The other trend which is very apparent is that of the ‘Mini Velo’. These are based around 20 inch wheels with a non folding frame. The idea, I think, is that the bike takes up less room in an apartment. Clearly these arent cheap altenatives, as the carbon frames and these 20inch carbon wheels illustrate.

Another thing which caught my eye was bike storage solutions. The Pretty One should perhaps worry as after seeing the bike safe shown below, I now lust after a five bike version.

E-bikes are also on the march here too, although I am told that the price is still putting a lot of people off. Personally I not so sure about that, as I don’t think an e-bike and a standard bike really appeal to the same users. Good to see that as well as Bosch getting in on the act, Mando (who I am told are a large car components manufacuter) where also showing their cards. Those of you who automatically tune out at the mention of electric bikes – you shouldn’t. They will increase the acceptance of cycling in general as they open the door to users who may have previously decided they were too unfit to ride. Think 40 – 60 something golfers, highly paid professionals with money who aren’t the fittest people in the world. E-bikes may get them in the road and thus not in their Jaguars passing you far to close.

On he topic of giving bikes enough room Landlord were displaying their bike lane light. I have seen this concept before and would love to give it a go. Only real problem I see is giving every other numpty a laser to play with – they aren’t good for the eyes if looked at directly.

Unable to communicate enough in Korean to get one to play with though.

Elsewhere in the show there was a good array CNC MTB parts, available only in Korea from the likes of Fierce. I spotted another brand too.

Proving that annodizing and colours are also never out of fashion, or indeed are coming back continued were Chosen:

Another small Korean CNC specialist were there:

On the same booth was this frame and suspension performance recording and logging machine. All done with GPS and sensors all over the bike. Pretty cool, if tuning a frame.

Finally, my friends from Simplon were there with their mobile specification list (see Marketing Bollocks post from a few weeks back).

Any questions relating to any of this, please ask away (preferably here, and not Weight Weenies, because I don’t check in much). I have the brochure from Fierce (If I didn’t leave it in the hotel) and the other CNC people.

Coffee Smells

I landed at about 5.30 am or 10.30 pm back home. After a long wait for luggage it was to the airport bus for the city itself. Incheon Airport is on what appears to be reclaimed land and there is frantic development going on practically all the way from the airport to the city. The economic crisis did have an impact here, causing crippling currency fluctuations however that doesn’t seem to deter the Dubai-esque building programme. Of course there it is another level, but just one look at the bridge out to Icheon and it is apparent that the Koreans are serious.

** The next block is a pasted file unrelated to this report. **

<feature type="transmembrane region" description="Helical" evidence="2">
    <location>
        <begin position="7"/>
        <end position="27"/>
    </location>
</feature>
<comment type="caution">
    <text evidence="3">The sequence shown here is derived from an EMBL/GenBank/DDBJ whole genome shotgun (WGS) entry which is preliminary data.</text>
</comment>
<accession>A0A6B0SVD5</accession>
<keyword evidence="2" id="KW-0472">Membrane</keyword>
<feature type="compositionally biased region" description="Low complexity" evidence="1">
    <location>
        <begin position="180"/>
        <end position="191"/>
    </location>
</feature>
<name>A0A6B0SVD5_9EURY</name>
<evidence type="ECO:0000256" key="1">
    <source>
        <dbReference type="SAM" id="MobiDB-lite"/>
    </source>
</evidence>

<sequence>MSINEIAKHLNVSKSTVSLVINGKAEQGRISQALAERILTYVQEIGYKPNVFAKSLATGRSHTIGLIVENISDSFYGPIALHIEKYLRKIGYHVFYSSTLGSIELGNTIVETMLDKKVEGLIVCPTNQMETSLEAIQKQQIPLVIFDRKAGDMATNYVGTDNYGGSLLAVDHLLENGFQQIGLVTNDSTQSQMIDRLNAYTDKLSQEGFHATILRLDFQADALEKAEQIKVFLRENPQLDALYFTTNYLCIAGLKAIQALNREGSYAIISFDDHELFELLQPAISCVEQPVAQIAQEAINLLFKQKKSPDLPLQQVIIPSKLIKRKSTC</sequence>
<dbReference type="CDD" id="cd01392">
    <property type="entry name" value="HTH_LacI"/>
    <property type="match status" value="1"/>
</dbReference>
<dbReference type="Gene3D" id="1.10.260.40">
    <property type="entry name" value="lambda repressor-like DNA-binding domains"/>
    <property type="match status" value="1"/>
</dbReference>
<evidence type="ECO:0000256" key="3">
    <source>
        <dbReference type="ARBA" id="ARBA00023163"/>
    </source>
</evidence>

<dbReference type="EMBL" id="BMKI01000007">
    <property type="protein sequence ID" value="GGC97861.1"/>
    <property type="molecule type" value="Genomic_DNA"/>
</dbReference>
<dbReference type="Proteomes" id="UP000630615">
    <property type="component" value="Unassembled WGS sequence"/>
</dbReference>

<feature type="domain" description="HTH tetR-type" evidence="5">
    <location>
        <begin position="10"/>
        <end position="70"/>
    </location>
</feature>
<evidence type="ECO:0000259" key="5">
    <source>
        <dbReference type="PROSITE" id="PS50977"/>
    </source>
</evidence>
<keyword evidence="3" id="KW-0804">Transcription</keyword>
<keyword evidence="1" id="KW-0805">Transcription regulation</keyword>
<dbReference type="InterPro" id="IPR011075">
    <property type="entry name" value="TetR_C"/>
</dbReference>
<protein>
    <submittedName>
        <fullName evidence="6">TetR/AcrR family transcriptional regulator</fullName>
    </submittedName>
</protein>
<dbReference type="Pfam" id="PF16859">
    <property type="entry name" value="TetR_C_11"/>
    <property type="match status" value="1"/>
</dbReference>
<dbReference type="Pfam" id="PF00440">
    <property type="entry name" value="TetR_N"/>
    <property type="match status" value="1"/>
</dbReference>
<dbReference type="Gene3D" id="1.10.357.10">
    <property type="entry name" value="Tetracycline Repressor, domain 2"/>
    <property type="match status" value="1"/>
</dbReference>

Something that South Koreans are serious about is integration into the west. Upon arrival it was apparent that the high hotel room cost was due to the G20 being hosted here. It can’t remember what the exact line was on the video on the bus talking about it, but it was along the lines of ‘as a stable and integrated member of the International community” – not having a dig at the North at all then!

It was too early to check in, so I walked about for a couple of hours looking for a coffee shop which was open. Found this one, but cannot confirm the claim or not as it was closed! I love this sort of thing though.

My method for combating jetlag was then called for, so a 3 hour sleep at the hotel (about 2am back home) followed by 30mins in the pool. My swimming is getting pretty good now, so I am pleased about that.

Just now I have been walking around the area of the city in which I am staying. Went to a couple of bike shops, looking for both our products and rip offs. I decided to tell them who I was, and immediately was offered a cup of coffee and given the guided tour. Koreans generally are really friendly and extremely proud of their country and what they do. This shop was no exception.

The shop was interesting. Typically Korean in that it was dripping in titanium. Of the 70 bikes there about 80 were fully loaded titanium steeds. Apparently the average older Korean rider with money always buys a ti bike – kind of like buying a diesel Mercedes for your retirement in Europe perhaps?!

I have then been plodding the streets looking for dinner. I made a few videos and was again blown away by how lucky I am to do this job. Lots of free hotspots and the new iPhone made this really easy – street names in Korean not really helping me much. iPhone GPS will ensure I get to bed tonight.

Tomorrow I get picked up at 9 and the work starts. Show related posts will follow.

Another day, another aeroplane

Spent last night at a friends house just north of Munich on my way to Seoul. With The Pretty One being away it gives me the perfect opportunity to visit my friends, not that she doesn’t get on with them, but that fitting things into our schedules isn’t easy. They are great friends and I feel so welcomed in their home.

On a Lufthansa flight now MUC ICN. Those of you not getting on with the codes, that is Munich to Seoul. There is a local trade show there and there are a couple of reasons for my going.

First off is that the Korean appetite for high end mountain biking equipment is extremely well developed. The numbers have been extremely large and of course good distributors are worth looking after.

Secondly is that the isolated location of he Korean peninsular means that some things happen in this Market which don’t happen elsewhere. It is a simple case of ‘out of sight’ and the close proximity of China across the water, means that plenty of replicas of our products are for sale in the market. The reality of this is that we are facing a losing battle. Legal action stops one source for a limited time, but others will open up in their place. What we can do, however is show that we aren’t taking it lying down. It can perhaps be likened to drink driving. Many people will continue to do it, and laws will not prevent it happening. However many will be put off. I intend to collect information of all distributors, importers and manufacturers which I can get.

Right, better fill out my landing card and customs declaration.